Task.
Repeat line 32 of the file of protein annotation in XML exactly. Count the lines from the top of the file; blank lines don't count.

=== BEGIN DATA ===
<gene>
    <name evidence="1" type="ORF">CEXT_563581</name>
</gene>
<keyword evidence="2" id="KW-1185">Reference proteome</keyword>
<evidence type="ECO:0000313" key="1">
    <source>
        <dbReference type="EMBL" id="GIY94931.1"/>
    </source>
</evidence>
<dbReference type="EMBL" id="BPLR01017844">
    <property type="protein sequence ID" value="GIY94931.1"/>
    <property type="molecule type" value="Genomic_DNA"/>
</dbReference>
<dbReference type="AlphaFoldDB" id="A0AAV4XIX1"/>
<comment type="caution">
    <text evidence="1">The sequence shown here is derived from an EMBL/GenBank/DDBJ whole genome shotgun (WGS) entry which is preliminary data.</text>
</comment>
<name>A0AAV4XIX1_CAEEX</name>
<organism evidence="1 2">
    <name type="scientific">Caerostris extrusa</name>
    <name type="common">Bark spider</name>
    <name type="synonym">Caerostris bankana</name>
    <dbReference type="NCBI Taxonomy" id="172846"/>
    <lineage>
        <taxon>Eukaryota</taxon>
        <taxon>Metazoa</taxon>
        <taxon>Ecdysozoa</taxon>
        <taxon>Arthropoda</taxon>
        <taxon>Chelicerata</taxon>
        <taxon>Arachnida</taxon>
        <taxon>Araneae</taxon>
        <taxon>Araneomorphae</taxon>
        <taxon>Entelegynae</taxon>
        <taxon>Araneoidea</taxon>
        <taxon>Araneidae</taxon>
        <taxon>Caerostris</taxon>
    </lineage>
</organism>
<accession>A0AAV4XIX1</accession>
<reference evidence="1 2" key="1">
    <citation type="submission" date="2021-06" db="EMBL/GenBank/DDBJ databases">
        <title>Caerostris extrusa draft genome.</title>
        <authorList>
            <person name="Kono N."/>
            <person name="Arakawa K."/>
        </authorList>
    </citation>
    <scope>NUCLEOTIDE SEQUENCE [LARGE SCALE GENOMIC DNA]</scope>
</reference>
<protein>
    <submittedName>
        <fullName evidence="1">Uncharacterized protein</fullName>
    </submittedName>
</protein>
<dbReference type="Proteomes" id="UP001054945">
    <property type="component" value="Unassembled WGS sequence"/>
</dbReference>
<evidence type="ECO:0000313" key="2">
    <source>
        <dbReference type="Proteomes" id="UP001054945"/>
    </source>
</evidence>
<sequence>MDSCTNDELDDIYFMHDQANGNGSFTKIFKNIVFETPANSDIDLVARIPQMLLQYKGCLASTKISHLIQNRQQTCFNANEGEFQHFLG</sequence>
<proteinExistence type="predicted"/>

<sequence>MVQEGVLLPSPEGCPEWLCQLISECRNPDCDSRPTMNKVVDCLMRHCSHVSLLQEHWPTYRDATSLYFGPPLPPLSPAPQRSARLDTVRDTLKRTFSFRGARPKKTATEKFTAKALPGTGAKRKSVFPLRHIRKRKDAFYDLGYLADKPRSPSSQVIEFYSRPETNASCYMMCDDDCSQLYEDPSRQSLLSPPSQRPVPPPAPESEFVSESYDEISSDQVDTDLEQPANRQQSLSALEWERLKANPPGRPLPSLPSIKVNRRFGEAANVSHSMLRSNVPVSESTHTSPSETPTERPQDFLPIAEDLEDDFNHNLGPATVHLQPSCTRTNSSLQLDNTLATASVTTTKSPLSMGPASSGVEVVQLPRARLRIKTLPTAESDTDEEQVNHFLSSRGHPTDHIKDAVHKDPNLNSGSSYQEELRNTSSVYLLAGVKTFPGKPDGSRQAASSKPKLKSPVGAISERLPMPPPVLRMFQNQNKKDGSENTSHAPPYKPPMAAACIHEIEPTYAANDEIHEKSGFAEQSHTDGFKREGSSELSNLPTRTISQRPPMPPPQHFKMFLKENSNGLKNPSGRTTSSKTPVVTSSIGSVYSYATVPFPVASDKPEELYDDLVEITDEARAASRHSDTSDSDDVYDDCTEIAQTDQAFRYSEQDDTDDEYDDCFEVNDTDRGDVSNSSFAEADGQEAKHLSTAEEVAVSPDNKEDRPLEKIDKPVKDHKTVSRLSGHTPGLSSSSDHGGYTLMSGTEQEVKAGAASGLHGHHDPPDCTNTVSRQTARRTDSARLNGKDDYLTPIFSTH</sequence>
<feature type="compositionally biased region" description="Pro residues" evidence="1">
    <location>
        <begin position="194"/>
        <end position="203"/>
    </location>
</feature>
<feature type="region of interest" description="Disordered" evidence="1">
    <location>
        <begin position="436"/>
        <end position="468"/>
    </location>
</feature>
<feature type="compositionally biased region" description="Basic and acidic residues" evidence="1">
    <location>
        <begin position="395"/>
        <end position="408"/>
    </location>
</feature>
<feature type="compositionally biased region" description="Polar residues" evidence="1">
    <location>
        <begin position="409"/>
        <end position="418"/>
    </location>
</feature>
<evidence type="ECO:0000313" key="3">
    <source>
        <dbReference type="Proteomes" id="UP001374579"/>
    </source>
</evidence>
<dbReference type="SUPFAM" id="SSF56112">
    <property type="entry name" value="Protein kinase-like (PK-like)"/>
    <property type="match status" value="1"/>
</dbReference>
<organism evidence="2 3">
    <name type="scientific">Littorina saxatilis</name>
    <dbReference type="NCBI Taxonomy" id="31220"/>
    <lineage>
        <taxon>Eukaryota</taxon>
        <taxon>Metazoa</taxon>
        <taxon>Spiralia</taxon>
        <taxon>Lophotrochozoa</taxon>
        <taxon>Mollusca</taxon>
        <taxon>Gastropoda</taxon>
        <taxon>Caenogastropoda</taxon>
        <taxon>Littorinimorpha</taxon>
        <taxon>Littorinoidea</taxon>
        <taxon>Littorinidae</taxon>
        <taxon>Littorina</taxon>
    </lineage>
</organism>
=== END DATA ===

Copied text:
        <taxon>Araneomorphae</taxon>